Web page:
It’s no secret that the prospect of offering website maintenance services is stressful to many design agencies. Not only does it bring ongoing website additions, new plugin configurations, uptime monitoring, and emergency troubleshooting to the table, but it also requires a different mindset than standard web design work does. And the more websites your team manages, the more difficult it becomes.
Whether you manage a handful of client websites or several dozen, we’ve got 4 suggestions to help you get everything done and avoid burnout.
Before you take on any new retainer clients, you need to be clear about your capabilities and availability. This is true whether you have new web design projects in progress or not. (You’re human and there are only 24 hours in a day.)
Clarifying your bandwidth for your clients often involves discussing the following:
The standard response time window for change requests and emergency troubleshooting
Turnaround time for common change requests (or an explanation of how that will be determined)
Explanation of the “queue” for non-emergency change requests and updates to client sites
Process of handling emergency issues like site crashes, security breaches, and the like
Breakdown of the retainer contract and what to do when they exceed their hourly limit for the month
In no way is any of this information designed to deter your clients from requesting updates or support with their site. Quite the opposite. But by setting these expectations early, you can make the process run more smoothly by giving your clients a realistic view of what is possible.
Once you have a set number of retainer clients in your calendar for a given month, you need to carefully consider the available time you have left as you map out new design project timelines.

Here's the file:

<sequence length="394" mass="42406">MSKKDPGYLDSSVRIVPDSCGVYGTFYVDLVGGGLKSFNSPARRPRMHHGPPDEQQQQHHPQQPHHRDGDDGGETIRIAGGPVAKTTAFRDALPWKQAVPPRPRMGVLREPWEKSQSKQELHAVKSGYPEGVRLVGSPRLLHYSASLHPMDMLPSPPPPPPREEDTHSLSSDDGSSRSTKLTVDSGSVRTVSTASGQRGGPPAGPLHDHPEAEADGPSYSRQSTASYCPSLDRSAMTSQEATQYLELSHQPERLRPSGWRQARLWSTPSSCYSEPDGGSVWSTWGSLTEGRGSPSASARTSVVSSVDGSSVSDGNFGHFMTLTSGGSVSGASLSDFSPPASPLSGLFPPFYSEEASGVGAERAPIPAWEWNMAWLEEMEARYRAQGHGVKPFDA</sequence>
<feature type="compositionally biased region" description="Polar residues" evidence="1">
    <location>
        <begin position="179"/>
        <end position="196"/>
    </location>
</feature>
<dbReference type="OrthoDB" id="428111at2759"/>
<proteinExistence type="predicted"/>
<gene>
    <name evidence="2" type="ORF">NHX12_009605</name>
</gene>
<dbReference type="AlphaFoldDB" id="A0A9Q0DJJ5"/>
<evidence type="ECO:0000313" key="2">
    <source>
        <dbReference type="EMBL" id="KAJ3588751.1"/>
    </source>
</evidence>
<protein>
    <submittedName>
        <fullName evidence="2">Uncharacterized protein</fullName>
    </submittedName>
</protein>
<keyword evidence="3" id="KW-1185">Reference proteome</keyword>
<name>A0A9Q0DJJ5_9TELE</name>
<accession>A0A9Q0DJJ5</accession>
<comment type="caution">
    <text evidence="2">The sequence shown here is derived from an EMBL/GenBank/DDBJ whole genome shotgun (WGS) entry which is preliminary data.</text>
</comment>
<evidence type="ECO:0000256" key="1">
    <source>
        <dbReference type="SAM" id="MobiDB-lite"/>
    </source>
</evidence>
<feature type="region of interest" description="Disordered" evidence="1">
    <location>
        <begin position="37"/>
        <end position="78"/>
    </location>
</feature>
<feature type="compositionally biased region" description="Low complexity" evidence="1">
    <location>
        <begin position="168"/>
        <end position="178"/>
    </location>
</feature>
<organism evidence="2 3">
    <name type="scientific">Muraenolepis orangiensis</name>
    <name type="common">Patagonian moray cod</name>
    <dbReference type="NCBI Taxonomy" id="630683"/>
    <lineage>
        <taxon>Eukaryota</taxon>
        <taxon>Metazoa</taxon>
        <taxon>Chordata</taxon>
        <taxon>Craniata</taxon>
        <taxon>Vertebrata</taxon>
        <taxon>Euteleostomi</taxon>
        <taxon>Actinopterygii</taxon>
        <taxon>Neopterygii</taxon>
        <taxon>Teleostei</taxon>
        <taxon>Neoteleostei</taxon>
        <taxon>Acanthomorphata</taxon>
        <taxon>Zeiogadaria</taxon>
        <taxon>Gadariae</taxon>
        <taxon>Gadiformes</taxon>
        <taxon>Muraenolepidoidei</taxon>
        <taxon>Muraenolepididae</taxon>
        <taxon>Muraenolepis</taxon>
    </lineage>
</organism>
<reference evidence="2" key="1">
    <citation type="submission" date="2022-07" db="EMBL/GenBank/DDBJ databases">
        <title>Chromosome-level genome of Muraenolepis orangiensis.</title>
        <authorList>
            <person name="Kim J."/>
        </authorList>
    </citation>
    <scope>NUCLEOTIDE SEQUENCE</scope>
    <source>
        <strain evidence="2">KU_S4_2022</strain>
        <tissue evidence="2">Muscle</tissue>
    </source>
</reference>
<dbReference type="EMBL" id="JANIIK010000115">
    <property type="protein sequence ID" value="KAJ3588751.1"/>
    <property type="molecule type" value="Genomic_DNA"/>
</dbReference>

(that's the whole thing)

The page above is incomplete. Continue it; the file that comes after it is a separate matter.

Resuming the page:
But you need to look deeper than your standard 40-hour workweek. To plan reasonable due dates and useful check-in meetings, you need to know what your daily load looks like too. Everything from client meetings to the time you spend on change requests each day needs to be factored into the equation. And you should block out a liberal amount of time each week for emergency requests, as you never know when a time-sensitive (and time-consuming) issue will materialize.
Ultimately, having a clear understanding of what your team members already have on their plate enables your agency to effectively balance web design and site maintenance clients without burning out.
Since not every web design project turns into a site maintenance project, it’s easy for your team to get unbalanced. You might have a designer who’s successfully transitioned three or four clients to a site maintenance retainer contract, but there may be several more who have zero or only one to manage in an ongoing capacity.
This can spell disaster, as the designer managing more retainer contracts can get overworked or frustrated with their schedule.
Spreading the workload around your agency – regardless of who originally designed a given website – allows your team to take on more work while maintaining good relationships with your current clients. And more importantly, it ensures that no one is left to manage multiple websites on their own.
To respond to change requests successfully, you need to have an organizational system for them. Arguably, the best option is a helpdesk.
With helpdesk ticketing system features, your clients can submit support tickets for virtually all types of requests. Updates, additions, backups, and even troubleshooting can be discussed and resolved within a single dashboard. And completed tasks can be checked off from individual tickets. You can even track the time spent on change requests by simply subtracting the minutes and hours from the monthly allotment.
Not only does this allow you to create an organized queue for all client requests, but it also creates a paper trail for the website maintenance work you do, so you never have to worry about forgetting a project.
Balancing web design work with website maintenance can exhaust even the most efficient employees. Fortunately, by communicating your bandwidth clearly, planning around retainer contracts, sharing the workload, and adopting helpdesk tools, you can manage multiple websites like a pro.